Your say / nighttime

‘A woman’s Sat Nav after dark’

By liz clarke, Tuesday Sep 17, 2019

Turn left.

Turn right.

Slow down pace to let swerving man pass.

Turn left.

Slight right.

Speed up so that there is a good distance between me and man behind me.

Cross road.

Stare hard at a man waving a bottle and shouting at me.

Continue Straight.

Remember to put on my large, noticeable, over ear headphones. No music though, so I can hear what’s going on.

Turn Right.

Cross road to avoid group of drunk men walking towards me.

Continue Straight.

Walk purposefully, fast and with attitude.

Continue Straight. Route longer but busier.

Cross road to avoid raucous pub.

Speed up so that there is a good distance between me and man behind me.

Slight left. Ignore man gesticulating at me as he approaches.

Continue Straight. Slow down pace to let man pass me.

Turn Right. Take long route to avoid dark road.

Continue Straight. Street lights broken – find keys to hold.

Turn Right. Walk in road to avoid overgrown hedges at the side of the common.

Continue Straight.

Continue Straight.

Turn Right.

Home.

Footnote:

I started making this mental list of all the things I had done almost unconsciously on a short journey home following a night out (I like a good walk in the relative quiet of the evening). Behaviours leaned over a lifetime.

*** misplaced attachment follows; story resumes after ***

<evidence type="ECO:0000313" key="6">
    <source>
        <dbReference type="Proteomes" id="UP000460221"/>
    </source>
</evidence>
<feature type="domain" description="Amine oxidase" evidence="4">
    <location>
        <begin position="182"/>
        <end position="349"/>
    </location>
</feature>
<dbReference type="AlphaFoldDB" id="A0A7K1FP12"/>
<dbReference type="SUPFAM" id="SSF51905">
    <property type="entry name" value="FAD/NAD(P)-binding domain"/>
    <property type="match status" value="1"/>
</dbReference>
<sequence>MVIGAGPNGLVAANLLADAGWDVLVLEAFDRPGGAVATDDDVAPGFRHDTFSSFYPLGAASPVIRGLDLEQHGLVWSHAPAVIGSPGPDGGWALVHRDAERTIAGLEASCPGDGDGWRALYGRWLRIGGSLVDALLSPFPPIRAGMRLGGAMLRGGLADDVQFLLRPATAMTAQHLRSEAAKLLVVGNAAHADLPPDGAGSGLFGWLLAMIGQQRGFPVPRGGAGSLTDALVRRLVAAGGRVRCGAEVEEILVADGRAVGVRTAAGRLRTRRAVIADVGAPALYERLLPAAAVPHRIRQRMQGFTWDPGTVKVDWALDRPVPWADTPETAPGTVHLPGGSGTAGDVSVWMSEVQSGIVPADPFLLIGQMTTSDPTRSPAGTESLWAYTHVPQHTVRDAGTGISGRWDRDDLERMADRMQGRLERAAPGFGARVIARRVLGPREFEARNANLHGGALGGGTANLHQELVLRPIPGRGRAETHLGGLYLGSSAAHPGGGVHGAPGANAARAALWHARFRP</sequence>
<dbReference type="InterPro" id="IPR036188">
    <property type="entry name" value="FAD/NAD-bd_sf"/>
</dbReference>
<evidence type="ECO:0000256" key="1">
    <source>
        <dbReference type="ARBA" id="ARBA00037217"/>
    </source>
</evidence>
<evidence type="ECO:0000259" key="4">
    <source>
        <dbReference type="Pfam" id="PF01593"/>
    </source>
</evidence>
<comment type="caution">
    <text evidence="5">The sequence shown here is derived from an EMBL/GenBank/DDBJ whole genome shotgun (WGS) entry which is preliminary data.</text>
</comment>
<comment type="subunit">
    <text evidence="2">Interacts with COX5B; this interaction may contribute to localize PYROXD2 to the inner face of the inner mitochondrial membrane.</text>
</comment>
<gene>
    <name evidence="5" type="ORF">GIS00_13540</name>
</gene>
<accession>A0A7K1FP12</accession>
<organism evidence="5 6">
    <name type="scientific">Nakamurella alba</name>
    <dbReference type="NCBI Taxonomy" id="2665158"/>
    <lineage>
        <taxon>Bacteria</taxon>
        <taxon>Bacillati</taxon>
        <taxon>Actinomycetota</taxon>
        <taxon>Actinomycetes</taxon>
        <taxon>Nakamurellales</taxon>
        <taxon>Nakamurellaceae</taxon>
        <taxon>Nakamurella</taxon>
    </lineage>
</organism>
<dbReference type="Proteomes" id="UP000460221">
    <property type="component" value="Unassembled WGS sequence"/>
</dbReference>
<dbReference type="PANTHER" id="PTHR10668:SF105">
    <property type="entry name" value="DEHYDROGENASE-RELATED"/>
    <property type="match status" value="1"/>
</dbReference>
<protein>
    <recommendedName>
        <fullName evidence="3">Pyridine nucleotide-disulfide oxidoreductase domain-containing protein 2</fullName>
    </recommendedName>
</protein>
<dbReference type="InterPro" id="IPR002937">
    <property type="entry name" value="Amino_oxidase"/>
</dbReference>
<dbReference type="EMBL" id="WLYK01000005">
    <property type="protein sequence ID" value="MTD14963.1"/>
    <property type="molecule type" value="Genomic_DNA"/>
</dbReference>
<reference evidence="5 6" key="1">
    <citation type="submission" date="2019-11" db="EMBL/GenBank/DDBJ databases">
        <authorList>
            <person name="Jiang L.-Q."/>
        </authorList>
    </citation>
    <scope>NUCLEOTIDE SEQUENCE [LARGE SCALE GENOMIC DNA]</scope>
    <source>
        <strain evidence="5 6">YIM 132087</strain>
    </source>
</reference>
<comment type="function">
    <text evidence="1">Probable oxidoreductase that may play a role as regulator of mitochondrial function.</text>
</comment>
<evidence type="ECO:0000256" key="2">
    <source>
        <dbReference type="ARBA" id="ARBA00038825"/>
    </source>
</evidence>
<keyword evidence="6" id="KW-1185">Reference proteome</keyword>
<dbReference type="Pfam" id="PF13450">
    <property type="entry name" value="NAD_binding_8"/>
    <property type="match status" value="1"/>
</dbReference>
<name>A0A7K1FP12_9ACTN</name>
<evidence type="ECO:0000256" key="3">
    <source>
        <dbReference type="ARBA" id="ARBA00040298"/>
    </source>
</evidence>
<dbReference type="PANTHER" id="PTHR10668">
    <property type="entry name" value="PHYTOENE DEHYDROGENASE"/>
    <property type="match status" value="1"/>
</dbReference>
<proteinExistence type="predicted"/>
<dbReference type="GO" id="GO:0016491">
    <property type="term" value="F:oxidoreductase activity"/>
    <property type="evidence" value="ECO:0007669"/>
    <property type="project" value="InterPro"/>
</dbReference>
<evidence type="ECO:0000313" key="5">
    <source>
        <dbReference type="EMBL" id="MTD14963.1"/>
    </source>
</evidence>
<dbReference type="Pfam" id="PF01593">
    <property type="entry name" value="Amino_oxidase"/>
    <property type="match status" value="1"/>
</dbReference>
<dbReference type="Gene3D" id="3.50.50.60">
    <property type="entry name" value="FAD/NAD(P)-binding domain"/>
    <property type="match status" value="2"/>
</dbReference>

It was a perfunctory list, not so bad, noted with a sigh rather than with fear or anger. A list that pretty much every womxn reading will be familiar with. As like most (not all) of my walks home, it ended with nothing more than tired feet. I thought I might make a piece of writing out of it and thought no further.

The next morning I learned that a serious sexual assault took place nearby. Along one of the routes that I would have taken if my ‘sat nav’ hadn’t advised against it for being secluded. Shaking with anger and sadness I write this; not because “it could have been me”, but that this learned behaviour is part of our lives, to save our lives; and is likely to be part of our daughters’ lives too. When will it end? #stopviolenceagainstwomen

Liz Clarke is a live artist and facilitator living in south Bristol.

Main photo by Derek Britton

Read more: Women set to march through Bristol to Reclaim the Night

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